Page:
Accommodation Options

Student Accommodation

Whilst studying in New Zealand you will need somewhere to live. Many students live on campus in Halls of Residence, while others opt for a homestay with a local family, or live with friends (or strangers) in a rented 'flat' (apartment/house). Here is some information on options for student accommodation in New Zealand.

There are several options for student accommodation in New Zealand. Your place of study may be able to assist you in finding accommodation when you apply to study.

Halls of Residence

Most tertiary institutions, and some private secondary schools, in New Zealand have Halls of Residence.

Halls of Residence are generally located a short walk from campus.

Rooms are single or twin-share, with communal laundry, lounge room and dining hall. Meals are usually provided, and all dietary needs can be catered for.

A warden lives on site, and organised sporting and recreational activities are common.

Halls of Residence are great for students who wish to meet new people and live in a secure, safe environment.

Average cost: Around NZ$200 - $350 per week.

Homestay/Private Board

Homestay means you live with a New Zealand family in their home – usually with a room of your own. Your Homestay family provides your meals and helps you with day-to-day life in New Zealand.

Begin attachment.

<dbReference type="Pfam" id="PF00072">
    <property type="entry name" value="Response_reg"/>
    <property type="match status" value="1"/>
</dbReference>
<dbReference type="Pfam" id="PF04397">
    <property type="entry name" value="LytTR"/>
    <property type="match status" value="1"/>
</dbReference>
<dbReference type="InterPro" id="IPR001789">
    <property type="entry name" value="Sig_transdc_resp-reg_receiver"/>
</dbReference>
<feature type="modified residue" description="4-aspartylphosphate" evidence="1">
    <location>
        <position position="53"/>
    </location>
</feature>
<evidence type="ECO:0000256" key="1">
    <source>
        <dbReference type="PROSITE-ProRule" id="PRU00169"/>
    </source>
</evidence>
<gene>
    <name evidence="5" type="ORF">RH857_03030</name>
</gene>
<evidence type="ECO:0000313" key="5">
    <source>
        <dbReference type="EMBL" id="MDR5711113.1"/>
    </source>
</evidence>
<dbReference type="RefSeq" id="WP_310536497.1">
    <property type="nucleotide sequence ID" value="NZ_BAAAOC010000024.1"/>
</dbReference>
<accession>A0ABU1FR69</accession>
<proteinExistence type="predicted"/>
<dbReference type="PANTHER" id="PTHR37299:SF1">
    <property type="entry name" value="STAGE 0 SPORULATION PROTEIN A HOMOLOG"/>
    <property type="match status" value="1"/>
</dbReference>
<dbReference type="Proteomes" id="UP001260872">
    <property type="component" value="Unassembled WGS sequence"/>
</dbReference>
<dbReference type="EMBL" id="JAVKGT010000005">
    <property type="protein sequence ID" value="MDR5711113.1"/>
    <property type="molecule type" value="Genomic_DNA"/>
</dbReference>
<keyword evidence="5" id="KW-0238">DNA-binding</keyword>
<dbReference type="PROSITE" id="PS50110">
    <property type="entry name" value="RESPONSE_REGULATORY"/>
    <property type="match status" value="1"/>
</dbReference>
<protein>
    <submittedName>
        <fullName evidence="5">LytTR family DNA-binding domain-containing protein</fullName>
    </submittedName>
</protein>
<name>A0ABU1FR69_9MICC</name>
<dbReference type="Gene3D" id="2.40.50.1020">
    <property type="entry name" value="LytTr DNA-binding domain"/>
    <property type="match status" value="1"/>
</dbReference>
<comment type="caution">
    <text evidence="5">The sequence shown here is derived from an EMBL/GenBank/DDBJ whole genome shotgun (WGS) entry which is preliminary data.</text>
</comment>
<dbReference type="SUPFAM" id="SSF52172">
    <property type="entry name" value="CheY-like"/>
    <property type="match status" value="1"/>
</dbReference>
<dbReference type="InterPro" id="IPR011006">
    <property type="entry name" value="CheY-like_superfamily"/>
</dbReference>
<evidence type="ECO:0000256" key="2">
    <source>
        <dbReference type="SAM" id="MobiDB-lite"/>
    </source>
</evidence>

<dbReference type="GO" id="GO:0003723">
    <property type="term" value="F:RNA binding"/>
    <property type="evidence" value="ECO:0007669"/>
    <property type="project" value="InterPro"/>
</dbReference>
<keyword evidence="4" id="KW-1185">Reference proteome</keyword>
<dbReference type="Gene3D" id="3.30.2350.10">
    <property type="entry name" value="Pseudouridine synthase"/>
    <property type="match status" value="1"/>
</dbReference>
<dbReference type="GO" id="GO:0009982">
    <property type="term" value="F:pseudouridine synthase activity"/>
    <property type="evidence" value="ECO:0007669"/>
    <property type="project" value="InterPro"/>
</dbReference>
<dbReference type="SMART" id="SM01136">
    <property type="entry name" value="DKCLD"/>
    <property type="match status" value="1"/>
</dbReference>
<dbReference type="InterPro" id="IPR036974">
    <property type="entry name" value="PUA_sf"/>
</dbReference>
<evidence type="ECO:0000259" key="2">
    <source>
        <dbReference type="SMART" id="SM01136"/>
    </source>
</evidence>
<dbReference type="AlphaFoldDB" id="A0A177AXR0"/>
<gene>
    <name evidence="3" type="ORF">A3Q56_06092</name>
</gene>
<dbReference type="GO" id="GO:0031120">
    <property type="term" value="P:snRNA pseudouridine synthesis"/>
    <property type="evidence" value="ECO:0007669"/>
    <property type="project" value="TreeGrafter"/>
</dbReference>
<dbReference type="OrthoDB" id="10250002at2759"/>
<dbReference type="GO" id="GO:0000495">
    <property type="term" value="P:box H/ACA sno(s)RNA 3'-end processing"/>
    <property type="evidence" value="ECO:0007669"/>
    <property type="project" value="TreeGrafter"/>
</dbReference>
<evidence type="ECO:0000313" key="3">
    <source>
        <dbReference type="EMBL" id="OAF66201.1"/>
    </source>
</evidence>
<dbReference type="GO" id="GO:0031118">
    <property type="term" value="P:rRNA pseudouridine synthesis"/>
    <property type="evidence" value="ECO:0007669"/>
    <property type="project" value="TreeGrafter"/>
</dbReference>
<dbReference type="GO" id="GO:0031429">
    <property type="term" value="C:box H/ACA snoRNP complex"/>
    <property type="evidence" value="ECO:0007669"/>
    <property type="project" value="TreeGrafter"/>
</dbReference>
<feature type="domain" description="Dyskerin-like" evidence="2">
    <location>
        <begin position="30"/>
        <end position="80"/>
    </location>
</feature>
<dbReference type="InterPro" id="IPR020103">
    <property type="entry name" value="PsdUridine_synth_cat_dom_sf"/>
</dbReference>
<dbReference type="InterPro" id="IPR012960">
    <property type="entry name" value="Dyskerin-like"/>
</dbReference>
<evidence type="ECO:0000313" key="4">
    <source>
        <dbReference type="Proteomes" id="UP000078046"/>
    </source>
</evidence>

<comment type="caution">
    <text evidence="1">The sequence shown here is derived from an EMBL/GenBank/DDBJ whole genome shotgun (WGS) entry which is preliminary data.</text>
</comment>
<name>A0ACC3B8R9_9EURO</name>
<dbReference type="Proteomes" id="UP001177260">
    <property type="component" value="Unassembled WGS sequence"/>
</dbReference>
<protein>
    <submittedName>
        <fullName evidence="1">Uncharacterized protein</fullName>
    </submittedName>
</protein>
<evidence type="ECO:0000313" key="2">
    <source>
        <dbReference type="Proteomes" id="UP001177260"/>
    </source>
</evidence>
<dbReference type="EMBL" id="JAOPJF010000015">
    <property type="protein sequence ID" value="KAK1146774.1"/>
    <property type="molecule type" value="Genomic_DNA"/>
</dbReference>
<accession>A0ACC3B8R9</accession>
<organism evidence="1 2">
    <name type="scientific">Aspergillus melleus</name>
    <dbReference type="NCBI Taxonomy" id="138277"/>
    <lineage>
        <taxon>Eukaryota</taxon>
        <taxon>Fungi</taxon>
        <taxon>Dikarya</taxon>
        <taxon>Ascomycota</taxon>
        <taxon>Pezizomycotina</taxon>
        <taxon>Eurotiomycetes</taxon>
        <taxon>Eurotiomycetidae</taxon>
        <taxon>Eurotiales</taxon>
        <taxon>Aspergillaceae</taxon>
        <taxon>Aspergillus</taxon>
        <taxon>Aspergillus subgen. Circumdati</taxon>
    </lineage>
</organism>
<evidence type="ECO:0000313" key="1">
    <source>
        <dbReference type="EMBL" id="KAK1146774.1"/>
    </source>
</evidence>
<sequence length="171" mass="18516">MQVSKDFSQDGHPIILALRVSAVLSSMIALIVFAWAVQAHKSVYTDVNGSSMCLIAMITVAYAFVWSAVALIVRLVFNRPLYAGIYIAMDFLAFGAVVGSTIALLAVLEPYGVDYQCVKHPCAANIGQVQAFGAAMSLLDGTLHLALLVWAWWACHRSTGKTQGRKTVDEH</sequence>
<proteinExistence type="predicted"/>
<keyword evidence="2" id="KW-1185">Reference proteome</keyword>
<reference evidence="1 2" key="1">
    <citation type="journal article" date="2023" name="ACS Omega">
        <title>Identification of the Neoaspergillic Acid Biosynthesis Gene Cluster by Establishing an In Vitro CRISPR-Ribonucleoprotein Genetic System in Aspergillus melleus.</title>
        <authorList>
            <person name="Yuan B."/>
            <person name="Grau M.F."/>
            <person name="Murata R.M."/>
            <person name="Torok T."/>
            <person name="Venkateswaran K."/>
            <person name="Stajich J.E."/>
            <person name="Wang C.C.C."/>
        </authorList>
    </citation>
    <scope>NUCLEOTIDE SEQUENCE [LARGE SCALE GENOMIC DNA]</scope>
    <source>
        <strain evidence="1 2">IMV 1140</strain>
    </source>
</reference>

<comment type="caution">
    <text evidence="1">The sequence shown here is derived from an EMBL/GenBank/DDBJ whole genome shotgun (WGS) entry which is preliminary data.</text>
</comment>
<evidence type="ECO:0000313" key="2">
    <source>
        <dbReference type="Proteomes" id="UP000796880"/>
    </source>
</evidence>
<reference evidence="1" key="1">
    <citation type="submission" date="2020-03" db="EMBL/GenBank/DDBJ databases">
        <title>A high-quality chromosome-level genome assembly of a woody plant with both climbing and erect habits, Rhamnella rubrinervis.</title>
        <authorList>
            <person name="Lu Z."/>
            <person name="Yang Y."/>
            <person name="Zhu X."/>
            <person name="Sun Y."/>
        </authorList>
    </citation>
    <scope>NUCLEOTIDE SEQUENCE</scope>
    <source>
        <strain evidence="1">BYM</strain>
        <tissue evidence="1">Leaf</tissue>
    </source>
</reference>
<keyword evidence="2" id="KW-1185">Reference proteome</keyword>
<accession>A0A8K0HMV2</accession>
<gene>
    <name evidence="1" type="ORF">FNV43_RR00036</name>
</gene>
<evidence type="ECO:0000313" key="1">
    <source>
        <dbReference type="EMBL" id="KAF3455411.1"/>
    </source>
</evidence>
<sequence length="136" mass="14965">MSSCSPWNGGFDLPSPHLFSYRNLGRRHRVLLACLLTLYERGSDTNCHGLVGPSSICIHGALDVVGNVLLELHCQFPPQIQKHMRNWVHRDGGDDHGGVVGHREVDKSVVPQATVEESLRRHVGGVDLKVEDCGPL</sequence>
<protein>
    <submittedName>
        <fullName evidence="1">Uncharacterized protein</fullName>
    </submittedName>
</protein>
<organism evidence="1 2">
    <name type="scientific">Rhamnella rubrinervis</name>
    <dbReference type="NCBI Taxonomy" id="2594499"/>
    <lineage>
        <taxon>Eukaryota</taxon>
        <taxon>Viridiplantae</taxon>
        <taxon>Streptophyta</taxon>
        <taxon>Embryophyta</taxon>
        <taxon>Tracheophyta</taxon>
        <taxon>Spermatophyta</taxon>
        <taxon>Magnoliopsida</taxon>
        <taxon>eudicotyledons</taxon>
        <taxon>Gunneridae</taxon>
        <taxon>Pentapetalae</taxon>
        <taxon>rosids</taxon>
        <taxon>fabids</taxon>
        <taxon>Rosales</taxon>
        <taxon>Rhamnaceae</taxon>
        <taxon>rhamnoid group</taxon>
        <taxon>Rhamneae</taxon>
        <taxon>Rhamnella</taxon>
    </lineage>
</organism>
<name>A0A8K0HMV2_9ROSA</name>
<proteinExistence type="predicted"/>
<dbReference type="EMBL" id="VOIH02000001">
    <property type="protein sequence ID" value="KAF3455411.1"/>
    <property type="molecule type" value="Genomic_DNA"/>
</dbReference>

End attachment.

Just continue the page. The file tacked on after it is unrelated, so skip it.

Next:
Homestay accommodation is an excellent way to meet New Zealanders, and interact with people in English.

As a guest in your host family’s home you are expected to contribute to normal family life, a great way to experience Kiwi culture.

Average cost: Around NZ$180 per week.

Flatting/Independent Accommodation

"Going Flatting" is the New Zealand term for renting an apartment or house (flat).

Flatting gives you the flexibility to live with as many people as you like – males or females.

Flats range from one bedroom apartments to 4 or 5 bedroom homes.

Rental accommodation is generally clustered around colleges or universities, but flats can be found in most city suburbs.

Many rental properties in New Zealand come with a garden, and have car-parking.

An oven is provided and sometimes other larger appliances such as washing machines and dishwashers. Most New Zealand houses are stand-alone, and do not have central heating. Your landlord does not have to supply heat, so you pay for gas/electricity between you and your flatmates.

Usually a "bond" (2 – 4 weeks rent) is paid to your landlord. This is returned to you when you move out – providing the house has not been damaged in any way.

For advice on rental properties in New Zealand contact the Department of Business, Innovation & Employment.

Average Cost: $70- $150 rent per week, plus expenses (food, electricity, phone, water etc)

Accommodation for NZ Universities:

The applications for accommodation in 2018 open on 1 August. You need to apply for accommodation to each of the universities you intend on applying to. If you have applied for The University of Auckland Scholarship, then you must also apply for accommodation. The closing date to be considered for first round offers to accommodation is September 30th.